Officials concerned about Beaumont Street crime
Published 12:04 am Sunday, October 11, 2015
NATCHEZ — A short city street with no more than 20 houses has dominated some local law enforcement officers’ time recently.
Beaumont Street, located in Natchez wards 1 and 2, was the location of two murders in 2014.
More recently, the street has been the site of drive-by shootings in which no arrests have been made.
Email newsletter signup
On Sept. 25, Natchez police responded to a drive-by shooting on Beaumont Street that involved the non-fatal shooting of a Chicago man.
Police again responded to a drive-by shooting on Beaumont Street on Oct. 6, which had no injuries reported.
Ward 2 Alderman Rickey Gray said it’s time for the city to take drastic action in what he’s calling a very dangerous problem on Beaumont.
“They’re begging for some help over there, and they’re scared,” Gray said of a few Beaumont Street residents. “They hear gunfire even during the daytime, but when police show up, they can’t find anything.”
In an effort to combat criminal activity on Beaumont Street, the city is having a special meeting at 4 p.m. Wednesday, Oct. 21 to specifically discuss that area.
Gray, who requested the city meet to discuss Beaumont Street, said in an email to Natchez aldermen, “Senior citizens fear for their lives and are afraid to leave their homes. The violence in the area is related to drug activity. Something has got to be done.”
Gray asked for the mayor, board of aldermen, Natchez Police Chief Danny White, the Adams County Bard of Supervisors, Adams County Sheriff Chuck Mayfield and Metro Narcotics officials to attend the meeting.
Natchez police detective Jerry Ford — who plans to attend the meeting, too — said extra patrol officers have been assigned to Beaumont Street recently to regulate criminal activity.
“We have been getting out with our K-9 units and going up and down the street to check for weapons and guns,” Ford said. “We have been hitting it pretty hard.”
The biggest obstacle law enforcement officers have faced in that area, Ford said, is getting eyewitnesses to speak to the police.
Most residents, Ford said, fear that if they give any information to law enforcement officials, criminal retaliation would ensue.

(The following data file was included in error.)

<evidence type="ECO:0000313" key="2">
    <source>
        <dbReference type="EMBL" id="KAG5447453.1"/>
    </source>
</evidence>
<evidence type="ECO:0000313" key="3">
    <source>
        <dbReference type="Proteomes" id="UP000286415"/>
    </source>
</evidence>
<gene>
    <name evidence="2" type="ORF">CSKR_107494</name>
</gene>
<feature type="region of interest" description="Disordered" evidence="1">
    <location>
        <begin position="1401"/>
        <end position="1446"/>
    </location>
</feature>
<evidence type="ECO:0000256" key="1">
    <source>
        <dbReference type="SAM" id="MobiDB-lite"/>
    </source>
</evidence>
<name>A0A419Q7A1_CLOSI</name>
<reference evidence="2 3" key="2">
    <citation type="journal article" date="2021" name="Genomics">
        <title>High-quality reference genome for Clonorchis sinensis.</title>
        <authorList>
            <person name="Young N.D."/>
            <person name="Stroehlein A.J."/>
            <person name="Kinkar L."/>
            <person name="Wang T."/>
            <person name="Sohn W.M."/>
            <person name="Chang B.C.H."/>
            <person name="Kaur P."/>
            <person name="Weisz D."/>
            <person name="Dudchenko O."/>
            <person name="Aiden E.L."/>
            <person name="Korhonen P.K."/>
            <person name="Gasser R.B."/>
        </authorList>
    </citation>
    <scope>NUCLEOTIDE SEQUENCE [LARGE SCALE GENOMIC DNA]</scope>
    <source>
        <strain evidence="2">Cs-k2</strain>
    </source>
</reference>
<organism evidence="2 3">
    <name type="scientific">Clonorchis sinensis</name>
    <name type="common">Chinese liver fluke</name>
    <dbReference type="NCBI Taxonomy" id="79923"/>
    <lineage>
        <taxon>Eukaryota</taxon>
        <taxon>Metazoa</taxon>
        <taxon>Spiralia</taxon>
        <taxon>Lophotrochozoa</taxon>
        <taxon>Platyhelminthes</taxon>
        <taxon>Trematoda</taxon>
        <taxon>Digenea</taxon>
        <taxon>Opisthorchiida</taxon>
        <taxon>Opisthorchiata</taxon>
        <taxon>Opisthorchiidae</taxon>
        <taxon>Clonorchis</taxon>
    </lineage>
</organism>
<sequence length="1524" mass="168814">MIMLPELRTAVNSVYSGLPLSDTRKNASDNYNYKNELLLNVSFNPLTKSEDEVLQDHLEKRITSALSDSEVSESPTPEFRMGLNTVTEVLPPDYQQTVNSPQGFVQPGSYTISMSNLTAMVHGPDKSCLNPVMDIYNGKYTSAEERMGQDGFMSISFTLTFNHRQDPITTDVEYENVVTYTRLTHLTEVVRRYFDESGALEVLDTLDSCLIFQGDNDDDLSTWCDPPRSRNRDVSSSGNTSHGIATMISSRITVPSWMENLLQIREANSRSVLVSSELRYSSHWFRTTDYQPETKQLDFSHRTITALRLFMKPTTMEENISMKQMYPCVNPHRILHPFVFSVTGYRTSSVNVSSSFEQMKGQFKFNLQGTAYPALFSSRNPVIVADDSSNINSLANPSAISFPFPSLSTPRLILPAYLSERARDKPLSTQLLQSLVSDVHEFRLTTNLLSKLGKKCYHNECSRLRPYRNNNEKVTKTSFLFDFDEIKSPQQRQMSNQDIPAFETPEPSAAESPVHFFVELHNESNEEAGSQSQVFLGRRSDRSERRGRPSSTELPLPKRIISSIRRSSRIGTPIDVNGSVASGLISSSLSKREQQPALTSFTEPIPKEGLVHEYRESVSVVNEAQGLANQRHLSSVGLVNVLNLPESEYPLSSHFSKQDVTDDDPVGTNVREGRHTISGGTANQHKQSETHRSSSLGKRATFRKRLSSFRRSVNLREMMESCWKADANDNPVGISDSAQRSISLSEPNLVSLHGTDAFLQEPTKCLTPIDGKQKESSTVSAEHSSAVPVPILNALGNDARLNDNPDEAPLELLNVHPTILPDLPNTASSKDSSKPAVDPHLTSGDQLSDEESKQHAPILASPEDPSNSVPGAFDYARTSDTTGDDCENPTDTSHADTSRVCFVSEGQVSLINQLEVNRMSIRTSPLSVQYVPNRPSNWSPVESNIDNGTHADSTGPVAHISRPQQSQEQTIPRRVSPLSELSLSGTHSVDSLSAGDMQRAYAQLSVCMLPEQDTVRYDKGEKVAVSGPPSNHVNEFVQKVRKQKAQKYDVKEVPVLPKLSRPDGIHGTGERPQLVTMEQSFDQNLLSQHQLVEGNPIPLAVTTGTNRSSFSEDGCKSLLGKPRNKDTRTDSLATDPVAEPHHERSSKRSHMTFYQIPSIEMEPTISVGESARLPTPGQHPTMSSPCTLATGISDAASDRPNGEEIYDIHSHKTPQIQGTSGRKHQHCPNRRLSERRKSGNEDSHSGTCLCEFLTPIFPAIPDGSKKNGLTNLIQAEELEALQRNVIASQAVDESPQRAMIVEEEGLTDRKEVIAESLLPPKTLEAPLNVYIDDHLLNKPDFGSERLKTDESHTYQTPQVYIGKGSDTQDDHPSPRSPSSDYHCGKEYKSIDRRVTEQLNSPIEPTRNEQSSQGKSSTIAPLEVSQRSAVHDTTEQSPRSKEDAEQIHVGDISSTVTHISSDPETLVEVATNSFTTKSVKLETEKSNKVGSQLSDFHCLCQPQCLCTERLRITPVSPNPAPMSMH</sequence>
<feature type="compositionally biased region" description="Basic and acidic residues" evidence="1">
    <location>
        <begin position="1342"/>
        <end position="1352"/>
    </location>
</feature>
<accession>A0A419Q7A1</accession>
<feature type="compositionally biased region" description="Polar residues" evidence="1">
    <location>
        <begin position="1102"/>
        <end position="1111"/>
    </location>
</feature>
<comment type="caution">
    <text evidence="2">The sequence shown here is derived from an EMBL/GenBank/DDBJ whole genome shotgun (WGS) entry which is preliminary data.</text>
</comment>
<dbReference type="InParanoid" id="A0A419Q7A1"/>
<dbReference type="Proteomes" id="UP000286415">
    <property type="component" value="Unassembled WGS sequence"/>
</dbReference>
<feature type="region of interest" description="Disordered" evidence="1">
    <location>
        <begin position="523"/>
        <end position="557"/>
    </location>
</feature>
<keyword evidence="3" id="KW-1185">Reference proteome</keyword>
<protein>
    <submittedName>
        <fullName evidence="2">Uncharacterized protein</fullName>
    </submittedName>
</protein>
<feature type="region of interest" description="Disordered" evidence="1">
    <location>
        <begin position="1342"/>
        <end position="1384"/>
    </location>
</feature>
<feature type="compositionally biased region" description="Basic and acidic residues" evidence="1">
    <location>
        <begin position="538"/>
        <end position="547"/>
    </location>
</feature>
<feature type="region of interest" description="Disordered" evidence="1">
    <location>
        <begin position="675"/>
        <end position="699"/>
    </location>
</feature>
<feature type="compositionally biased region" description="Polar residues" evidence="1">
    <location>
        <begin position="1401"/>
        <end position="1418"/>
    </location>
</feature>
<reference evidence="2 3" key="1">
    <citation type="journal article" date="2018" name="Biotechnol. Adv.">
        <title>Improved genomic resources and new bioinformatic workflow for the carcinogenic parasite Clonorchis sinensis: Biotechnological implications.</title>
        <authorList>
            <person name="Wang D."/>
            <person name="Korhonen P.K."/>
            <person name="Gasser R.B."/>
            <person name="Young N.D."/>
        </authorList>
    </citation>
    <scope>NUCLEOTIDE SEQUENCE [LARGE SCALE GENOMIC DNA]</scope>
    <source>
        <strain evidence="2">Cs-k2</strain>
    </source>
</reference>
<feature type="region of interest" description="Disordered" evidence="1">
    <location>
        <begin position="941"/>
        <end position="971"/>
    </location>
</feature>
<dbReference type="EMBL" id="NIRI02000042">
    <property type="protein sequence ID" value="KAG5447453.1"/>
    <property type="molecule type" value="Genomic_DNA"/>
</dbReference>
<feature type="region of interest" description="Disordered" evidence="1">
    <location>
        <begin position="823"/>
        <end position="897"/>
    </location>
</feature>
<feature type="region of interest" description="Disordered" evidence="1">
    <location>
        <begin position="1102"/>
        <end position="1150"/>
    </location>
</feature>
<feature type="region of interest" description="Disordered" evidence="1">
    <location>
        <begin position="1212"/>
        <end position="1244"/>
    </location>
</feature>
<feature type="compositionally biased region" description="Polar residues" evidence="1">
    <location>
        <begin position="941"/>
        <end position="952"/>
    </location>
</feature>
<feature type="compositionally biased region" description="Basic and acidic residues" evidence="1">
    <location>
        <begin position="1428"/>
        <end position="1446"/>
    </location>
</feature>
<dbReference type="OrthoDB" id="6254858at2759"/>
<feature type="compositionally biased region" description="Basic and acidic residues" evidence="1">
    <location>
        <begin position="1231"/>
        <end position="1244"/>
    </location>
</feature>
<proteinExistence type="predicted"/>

“We need the residents in that area to help us out and let us know who these people are,” Ford said. “We need residents to take an active role.”
Historically, Beaumont Street has not been a high-crime area, Ford said.
In the past few years, however, Ford said Beaumont Street has become an area of concern.
“At one point, it was just as good as any street around here,” Ford said. “But there has been a lot of young people who have moved into that area who are housing criminals.”
Since July, the street has shown up on daily crime reports approximately 20 times. And since Sept. 7, four reports of shots fired on the street have been reported.
“We’re trying to get to the bottom of it, just like everyone else,” Ford said.
Like Ford, Natchez Police Chief Danny White recognizes a problem that needs to be addressed exists on Beaumont Street.
“I really can’t say if it is drug or gang related,” White said. “But we have beefed up patrol a lot in that area.”
At noon on Saturday, the street looked like most other downtown streets.
People were sitting on their front porch, or backing out of their driveway to do some weekend shopping.
Turning left onto the street from East Woodlawn Avenue, one could spot a “Natchez High 2016 Grad” sign on the corner of Beaumont and Woodlawn, and a neighborhood watch sign posted at the beginning of Beaumont Street.
Cars drove by with music blaring from their speakers, blending in with the sound of children playing outside.
“The police, we want to walk hand-in-hand with the people over there,” Ford said. “But we need them to talk first.”
Ford encouraged residents with information on any criminal activity in the Beaumont Street area to call Crime Stoppers at 601-442-5000.
Crime Stoppers offers rewards of up to $1,000 for tips leading to the arrest and conviction of a suspect.
Callers can remain anonymous.